Internet connectivity among main concerns as schools reopen

St. Mary resident Rosalee Barnett, Linvern Wright, President of the Jamaica Association of Principals of Secondary Schools, and Erika Ewbanks, Principal of Garvey Maceo High School in Clarendon
With public schools now reopened for the new academic year, internet connectivity issues have been among the complaints from parents and caregivers.
Complaints have come from St. Mary and St. Elizabeth.
Rosalee Barnett from Barracks River in St. Mary said since May, her community and three others - Flint River, Newport and Essex - have had no internet service due to theft of Flow cables.
Ms Barnett said as a result, her four nieces and nephews, who are at the primary, secondary and tertiary levels, are unable to participate in online classes. 
"We call FLOW until we are sick and all we're getting (is) 'Sorry for the inconvenience', and this morning school open and the children cannot do their work," she bemoaned. 
"I'm not working and when I buy data, as I buy it, it's finished," she added. 
According to Ms Barnett, several schools, including St. Mary High, St. Mary Technical, Zion Hill Primary and Rose Hill Primary have also been affected by the loss of internet service.
Complaints have also come from parents about challenges accessing the Zoom platform and Google Classroom.
Radio Jamaica News also received a complaint of disruption in electricity supply from a resident of Lawrence Tavern in St. Andrew.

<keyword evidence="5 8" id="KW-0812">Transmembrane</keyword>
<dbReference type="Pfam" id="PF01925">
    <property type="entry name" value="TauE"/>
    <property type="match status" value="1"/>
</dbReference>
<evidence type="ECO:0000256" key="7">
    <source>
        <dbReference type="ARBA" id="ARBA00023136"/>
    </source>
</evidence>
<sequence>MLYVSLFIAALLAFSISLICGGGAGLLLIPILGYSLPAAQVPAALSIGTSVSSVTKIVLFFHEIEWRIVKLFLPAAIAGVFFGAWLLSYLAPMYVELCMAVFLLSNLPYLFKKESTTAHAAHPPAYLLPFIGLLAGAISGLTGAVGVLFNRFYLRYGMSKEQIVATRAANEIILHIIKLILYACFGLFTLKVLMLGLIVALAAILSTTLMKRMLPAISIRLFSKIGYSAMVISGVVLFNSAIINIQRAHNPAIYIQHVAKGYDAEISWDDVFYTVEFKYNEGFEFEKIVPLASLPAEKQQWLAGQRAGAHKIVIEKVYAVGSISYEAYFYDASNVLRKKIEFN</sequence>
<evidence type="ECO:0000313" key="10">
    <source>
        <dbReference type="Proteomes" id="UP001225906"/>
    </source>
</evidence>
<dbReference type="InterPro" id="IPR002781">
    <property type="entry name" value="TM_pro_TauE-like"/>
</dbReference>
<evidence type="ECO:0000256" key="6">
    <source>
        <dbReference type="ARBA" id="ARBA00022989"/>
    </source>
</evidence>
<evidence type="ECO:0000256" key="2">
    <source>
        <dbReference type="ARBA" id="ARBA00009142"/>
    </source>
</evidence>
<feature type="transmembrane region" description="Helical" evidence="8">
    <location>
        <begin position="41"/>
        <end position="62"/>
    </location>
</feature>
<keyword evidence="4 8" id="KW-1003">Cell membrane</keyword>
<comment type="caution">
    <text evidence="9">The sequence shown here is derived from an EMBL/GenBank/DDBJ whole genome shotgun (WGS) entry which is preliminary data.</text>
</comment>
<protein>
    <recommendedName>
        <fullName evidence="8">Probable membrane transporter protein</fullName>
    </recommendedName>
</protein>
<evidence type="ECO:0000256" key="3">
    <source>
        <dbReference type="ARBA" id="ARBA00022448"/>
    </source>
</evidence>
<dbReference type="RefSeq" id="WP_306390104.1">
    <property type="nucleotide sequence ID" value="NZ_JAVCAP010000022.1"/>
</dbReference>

The Jamaica Public Service Company has said the problem would be rectified.
Principals' association encouraged 
In the meantime, Linvern Wright, President of the Jamaica Association of Principals of Secondary Schools, has said he is encouraged by the level of preparation so far by the Ministry of Education.
Speaking Monday on the Morning Agenda on Power 106, Mr. Wright said he expects there will be teething pains this week.
While he has acknowledged and is pleased with some improvements that have been made, Mr. Wright is concerned about the continued internet connectivity challenges.  
"We see last week to this week as a test and as a preparatory week in ensuring that everybody is on.... One of the things I know is a challenge though is access - access in terms of the gadgets for some. More importantly, there are kids who have gadgets but the connectivity in their areas is still a problem. That's something I think we have to work out with the telecoms companies. But so far, I think what has been happening is encouraging," he said.  
Balancing act 
Meanwhile, Erika Ewbanks, Principal of Garvey Maceo High School in Clarendon, said the internet connectivity problems are extremely challenging for school stakeholders, especially parents, as it will require them to make difficult choices for the good of their children. 
"Purchasing data, not going to work is expensive. We're in a pandemic and parents can't afford it. It's going to be a balance between getting food to eat, feeding your children and trying to get them educated; and it should not be that way. And we have been saying it as leaders long enough.... I hear the ministry talking about accessing Google Suite is free, and I'm thinking, parents are gonna think that you just need a device and you can go on free. If you're not connected, you cannot access the platform," she outlined.          

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